A: The program does not identify specific requirements for emissions calculations methodologies at present. However, sellers of Certified Products that host a carbon calculator must make their inputs available to the public, including emission factors, assumptions, and methodologies used to calculate emissions from specific activities. They also must use internationally accepted numbers from government agencies such as the U.S. EPA, the United Nations Framework Convention on Climate Change, the World Resources Institute, the GHG Protocol Initiative, or similar initiatives.
Q: What is additionality?
A: See the definition in the Green-e Dictionary.
Q: Can renewable energy be used as an offset?
A: Yes, in certain cases.
While renewable energy generation reduces emissions, not all emissions reductions can be bought and sold as offsets. The generation of renewable energy backs down conventional GHG emitting electricity generation and reduces the need for new fossil-fueled power plants, which in turn leads to reduced GHG emissions. If a renewable energy facility is additional, it is generally eligible to generate offsets. Since not all renewable energy facilities are additional, not all renewable energy facilities can generate offsets. Different offset project methodologies and protocols for renewable energy specify the criteria that must be met for a facility to be additional.
Most of the major internationally accepted offset programs, including the Gold Standard, the Clean Development Mechanism, and the Verified Carbon Standard [formerly the Voluntary Carbon Standard], allow renewable energy facilities as sources for offsets.
It should be noted that if a government policy allocates the ownership of GHG reductions created by renewable energy to fossil-fueled power plants (such as a cap-and-trade scheme that allows capped fossil-fueled power plants to receive credit for reductions), then renewable energy generation will not cause a reduction in greenhouse gas emissions and therefore will not be eligible to qualify as an offset.
Q: What is the difference between a renewable energy certificate (REC) and a carbon offset?
A: A REC is an environmental commodity representing the renewable attributes of one megawatt-hour (MWh) of renewable electricity generation. A carbon offset is an environmental commodity representing the reduction of a specific quantity of GHG emissions (in units of carbon dioxide equivalent, CO2e). RECs and carbon offsets are both environmental commodities, but they are measured in different units, traded in different markets, have different end uses and can be generated from different project types.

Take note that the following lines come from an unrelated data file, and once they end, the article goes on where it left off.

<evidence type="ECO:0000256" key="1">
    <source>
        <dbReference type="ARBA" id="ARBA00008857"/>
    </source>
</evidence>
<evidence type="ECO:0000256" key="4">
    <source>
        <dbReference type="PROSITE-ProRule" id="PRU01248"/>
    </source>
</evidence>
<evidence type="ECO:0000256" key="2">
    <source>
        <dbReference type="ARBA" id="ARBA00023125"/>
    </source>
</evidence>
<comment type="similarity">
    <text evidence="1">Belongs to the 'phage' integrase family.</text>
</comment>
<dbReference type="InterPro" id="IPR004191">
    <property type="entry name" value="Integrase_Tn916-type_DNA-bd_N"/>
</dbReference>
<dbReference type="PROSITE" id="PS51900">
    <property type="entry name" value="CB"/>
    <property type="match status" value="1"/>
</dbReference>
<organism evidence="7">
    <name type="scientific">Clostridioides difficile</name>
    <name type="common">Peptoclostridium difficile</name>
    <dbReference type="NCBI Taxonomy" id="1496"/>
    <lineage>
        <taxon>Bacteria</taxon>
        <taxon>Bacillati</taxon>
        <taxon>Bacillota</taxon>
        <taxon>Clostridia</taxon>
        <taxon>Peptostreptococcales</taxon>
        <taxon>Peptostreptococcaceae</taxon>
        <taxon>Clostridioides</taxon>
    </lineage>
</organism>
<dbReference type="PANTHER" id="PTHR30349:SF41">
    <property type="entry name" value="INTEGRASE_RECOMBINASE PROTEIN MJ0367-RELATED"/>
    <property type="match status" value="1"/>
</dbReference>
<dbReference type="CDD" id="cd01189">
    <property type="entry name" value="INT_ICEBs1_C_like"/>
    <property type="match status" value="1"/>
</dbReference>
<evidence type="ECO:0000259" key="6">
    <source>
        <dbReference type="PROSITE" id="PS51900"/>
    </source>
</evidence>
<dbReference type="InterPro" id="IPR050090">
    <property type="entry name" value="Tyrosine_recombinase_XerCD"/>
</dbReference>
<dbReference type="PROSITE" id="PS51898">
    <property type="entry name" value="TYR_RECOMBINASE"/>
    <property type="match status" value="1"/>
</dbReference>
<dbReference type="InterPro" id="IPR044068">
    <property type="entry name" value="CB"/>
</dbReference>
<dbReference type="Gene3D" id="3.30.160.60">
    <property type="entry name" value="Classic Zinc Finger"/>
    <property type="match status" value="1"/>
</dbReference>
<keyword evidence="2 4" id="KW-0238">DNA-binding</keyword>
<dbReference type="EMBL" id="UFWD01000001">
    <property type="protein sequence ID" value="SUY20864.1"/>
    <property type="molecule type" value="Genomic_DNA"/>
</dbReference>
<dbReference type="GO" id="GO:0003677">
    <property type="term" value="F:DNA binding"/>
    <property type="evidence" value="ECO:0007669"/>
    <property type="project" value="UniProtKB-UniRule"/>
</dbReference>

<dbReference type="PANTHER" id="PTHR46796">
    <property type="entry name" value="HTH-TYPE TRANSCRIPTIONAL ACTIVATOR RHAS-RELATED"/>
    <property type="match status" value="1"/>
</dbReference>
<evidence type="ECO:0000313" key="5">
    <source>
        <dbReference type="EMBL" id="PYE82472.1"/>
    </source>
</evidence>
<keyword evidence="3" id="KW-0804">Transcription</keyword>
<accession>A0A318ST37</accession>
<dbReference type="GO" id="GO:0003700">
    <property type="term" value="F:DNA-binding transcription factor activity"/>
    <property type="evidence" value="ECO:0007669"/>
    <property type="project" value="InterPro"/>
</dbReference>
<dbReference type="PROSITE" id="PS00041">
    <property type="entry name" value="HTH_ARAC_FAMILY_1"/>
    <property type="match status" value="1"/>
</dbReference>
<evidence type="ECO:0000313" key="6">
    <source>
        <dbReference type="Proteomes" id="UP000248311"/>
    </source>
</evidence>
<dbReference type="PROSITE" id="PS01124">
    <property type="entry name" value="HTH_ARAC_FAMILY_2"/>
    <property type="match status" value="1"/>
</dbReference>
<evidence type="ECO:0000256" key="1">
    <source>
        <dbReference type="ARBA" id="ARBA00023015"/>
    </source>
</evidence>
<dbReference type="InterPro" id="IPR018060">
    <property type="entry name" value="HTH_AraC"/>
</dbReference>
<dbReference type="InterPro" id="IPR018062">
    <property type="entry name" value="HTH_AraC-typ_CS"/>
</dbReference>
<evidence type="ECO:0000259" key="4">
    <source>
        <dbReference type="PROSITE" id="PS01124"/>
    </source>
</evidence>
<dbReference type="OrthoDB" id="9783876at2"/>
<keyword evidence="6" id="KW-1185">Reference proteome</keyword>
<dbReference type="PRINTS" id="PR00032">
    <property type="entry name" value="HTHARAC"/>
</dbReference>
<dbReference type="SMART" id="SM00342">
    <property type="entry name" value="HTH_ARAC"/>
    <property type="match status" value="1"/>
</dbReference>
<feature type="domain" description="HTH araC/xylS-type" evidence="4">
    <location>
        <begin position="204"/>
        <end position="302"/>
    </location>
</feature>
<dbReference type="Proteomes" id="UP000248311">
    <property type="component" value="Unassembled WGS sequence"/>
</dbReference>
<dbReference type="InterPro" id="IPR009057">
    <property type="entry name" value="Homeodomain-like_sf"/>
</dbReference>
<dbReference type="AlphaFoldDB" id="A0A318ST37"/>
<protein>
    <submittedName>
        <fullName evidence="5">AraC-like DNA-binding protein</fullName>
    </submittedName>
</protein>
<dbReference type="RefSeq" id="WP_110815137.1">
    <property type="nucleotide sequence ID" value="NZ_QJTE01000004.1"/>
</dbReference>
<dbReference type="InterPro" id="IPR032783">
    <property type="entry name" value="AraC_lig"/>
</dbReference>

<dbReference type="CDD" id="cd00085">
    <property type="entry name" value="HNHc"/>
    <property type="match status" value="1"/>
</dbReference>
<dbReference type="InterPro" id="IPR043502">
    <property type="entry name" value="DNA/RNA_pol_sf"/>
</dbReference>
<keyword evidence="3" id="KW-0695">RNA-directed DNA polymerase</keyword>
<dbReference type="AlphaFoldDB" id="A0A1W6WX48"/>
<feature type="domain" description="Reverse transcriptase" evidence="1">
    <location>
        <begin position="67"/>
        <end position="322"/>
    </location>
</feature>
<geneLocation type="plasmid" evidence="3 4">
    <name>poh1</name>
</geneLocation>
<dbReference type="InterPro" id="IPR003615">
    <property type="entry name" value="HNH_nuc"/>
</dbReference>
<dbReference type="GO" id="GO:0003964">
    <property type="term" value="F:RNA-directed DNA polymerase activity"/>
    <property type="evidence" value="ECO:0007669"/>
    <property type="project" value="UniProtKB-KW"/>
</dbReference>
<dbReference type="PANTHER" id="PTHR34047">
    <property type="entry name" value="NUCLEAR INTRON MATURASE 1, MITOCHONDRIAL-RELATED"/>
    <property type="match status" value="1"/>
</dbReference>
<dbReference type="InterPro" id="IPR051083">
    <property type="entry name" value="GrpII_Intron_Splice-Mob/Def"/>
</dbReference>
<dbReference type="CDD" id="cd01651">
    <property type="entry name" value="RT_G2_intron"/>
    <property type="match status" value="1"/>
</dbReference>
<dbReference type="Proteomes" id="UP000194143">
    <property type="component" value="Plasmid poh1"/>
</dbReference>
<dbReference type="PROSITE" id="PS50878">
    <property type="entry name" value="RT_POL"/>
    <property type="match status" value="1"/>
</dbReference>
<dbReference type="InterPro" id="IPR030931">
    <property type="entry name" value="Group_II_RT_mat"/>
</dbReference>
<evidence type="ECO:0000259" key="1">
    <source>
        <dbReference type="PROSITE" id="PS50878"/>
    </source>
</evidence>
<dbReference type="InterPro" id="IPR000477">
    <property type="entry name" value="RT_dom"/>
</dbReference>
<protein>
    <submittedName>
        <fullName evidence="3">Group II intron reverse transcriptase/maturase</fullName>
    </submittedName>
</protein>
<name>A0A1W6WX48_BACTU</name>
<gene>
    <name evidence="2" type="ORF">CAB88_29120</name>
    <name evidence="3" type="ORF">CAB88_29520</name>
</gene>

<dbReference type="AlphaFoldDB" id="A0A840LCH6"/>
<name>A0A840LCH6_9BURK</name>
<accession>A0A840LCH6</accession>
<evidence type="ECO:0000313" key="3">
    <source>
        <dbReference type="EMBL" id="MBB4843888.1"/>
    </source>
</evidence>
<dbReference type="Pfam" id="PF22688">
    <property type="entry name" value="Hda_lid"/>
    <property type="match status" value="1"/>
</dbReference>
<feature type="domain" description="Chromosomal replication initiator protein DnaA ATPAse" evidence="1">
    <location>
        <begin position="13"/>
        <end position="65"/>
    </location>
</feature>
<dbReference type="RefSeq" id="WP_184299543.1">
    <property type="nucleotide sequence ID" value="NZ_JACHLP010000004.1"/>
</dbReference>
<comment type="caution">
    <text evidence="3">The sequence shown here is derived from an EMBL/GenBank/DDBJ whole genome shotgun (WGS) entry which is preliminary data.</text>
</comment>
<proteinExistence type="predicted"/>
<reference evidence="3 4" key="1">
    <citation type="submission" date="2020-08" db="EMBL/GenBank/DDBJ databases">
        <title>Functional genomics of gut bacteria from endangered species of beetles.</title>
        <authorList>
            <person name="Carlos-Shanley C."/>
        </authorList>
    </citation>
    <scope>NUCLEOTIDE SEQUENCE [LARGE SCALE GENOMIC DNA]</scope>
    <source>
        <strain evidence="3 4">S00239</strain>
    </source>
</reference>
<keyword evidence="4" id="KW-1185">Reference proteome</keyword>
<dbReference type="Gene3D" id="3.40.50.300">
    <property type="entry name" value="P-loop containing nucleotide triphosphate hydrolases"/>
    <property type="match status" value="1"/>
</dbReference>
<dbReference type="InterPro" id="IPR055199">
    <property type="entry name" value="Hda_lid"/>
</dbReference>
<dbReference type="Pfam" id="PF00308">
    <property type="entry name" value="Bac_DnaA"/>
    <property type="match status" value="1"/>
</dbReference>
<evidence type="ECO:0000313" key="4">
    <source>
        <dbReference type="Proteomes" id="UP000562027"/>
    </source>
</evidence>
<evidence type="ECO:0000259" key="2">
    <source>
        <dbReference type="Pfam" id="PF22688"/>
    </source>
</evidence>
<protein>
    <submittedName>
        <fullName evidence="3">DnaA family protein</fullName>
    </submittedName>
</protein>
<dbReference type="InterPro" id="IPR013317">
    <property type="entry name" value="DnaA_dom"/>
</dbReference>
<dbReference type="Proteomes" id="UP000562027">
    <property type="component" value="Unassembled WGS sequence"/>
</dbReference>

The renewable "attributes" of renewable electricity generation can be split off and sold separately from the electricity produced by a renewable energy facility. Once the renewable attributes (or REC) are split off from the electricity, the underlying electricity is no longer considered "renewable." The final purchaser of the REC can claim the renewable attributes and apply them to his/her own electricity usage, effectively recombining the renewable attributes with the electricity that were originally separated. In this way, it is as if the REC purchaser had consumed the renewable energy directly. The renewable attributes of a Green-e Energy Certified REC include, but are not limited to, avoided GHG emissions due to the generation of renewable energy.
While a REC includes all non-regulated renewable attributes, a carbon offset represents only the GHG emissions that have been reduced at any additional project that reduces emissions, including, but not limited to, renewable electricity facilities (see the answer to the previous question "Can renewable energy be used as an offset?" above)